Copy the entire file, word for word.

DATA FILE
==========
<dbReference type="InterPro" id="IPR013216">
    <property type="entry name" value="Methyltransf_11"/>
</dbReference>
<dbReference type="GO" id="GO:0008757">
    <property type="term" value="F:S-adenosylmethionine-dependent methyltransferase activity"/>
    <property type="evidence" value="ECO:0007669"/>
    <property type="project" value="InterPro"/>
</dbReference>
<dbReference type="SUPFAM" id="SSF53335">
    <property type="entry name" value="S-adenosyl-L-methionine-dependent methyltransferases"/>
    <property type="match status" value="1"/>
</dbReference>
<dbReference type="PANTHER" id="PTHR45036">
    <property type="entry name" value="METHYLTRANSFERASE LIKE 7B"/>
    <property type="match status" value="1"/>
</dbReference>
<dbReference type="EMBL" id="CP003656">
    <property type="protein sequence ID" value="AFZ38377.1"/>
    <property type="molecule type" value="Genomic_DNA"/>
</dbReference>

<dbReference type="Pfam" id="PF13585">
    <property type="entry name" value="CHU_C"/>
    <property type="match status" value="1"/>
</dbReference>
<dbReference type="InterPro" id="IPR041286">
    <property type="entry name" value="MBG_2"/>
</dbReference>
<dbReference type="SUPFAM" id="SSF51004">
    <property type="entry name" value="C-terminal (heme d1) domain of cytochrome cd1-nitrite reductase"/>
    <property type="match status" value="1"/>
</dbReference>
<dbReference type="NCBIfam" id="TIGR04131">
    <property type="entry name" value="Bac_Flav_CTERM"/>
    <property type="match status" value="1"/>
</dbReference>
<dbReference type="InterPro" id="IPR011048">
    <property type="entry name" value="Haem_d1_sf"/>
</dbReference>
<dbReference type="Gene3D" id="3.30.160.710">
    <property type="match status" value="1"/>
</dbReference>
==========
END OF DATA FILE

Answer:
<dbReference type="InterPro" id="IPR013216">
    <property type="entry name" value="Methyltransf_11"/>
</dbReference>
<dbReference type="GO" id="GO:0008757">
    <property type="term" value="F:S-adenosylmethionine-dependent methyltransferase activity"/>
    <property type="evidence" value="ECO:0007669"/>
    <property type="project" value="InterPro"/>
</dbReference>
<dbReference type="SUPFAM" id="SSF53335">
    <property type="entry name" value="S-adenosyl-L-methionine-dependent methyltransferases"/>
    <property type="match status" value="1"/>
</dbReference>
<dbReference type="PANTHER" id="PTHR45036">
    <property type="entry name" value="METHYLTRANSFERASE LIKE 7B"/>
    <property type="match status" value="1"/>
</dbReference>
<dbReference type="EMBL" id="CP003656">
    <property type="protein sequence ID" value="AFZ38377.1"/>
    <property type="molecule type" value="Genomic_DNA"/>
</dbReference>

<dbReference type="Pfam" id="PF13585">
    <property type="entry name" value="CHU_C"/>
    <property type="match status" value="1"/>
</dbReference>
<dbReference type="InterPro" id="IPR041286">
    <property type="entry name" value="MBG_2"/>
</dbReference>
<dbReference type="SUPFAM" id="SSF51004">
    <property type="entry name" value="C-terminal (heme d1) domain of cytochrome cd1-nitrite reductase"/>
    <property type="match status" value="1"/>
</dbReference>
<dbReference type="NCBIfam" id="TIGR04131">
    <property type="entry name" value="Bac_Flav_CTERM"/>
    <property type="match status" value="1"/>
</dbReference>
<dbReference type="InterPro" id="IPR011048">
    <property type="entry name" value="Haem_d1_sf"/>
</dbReference>
<dbReference type="Gene3D" id="3.30.160.710">
    <property type="match status" value="1"/>
</dbReference>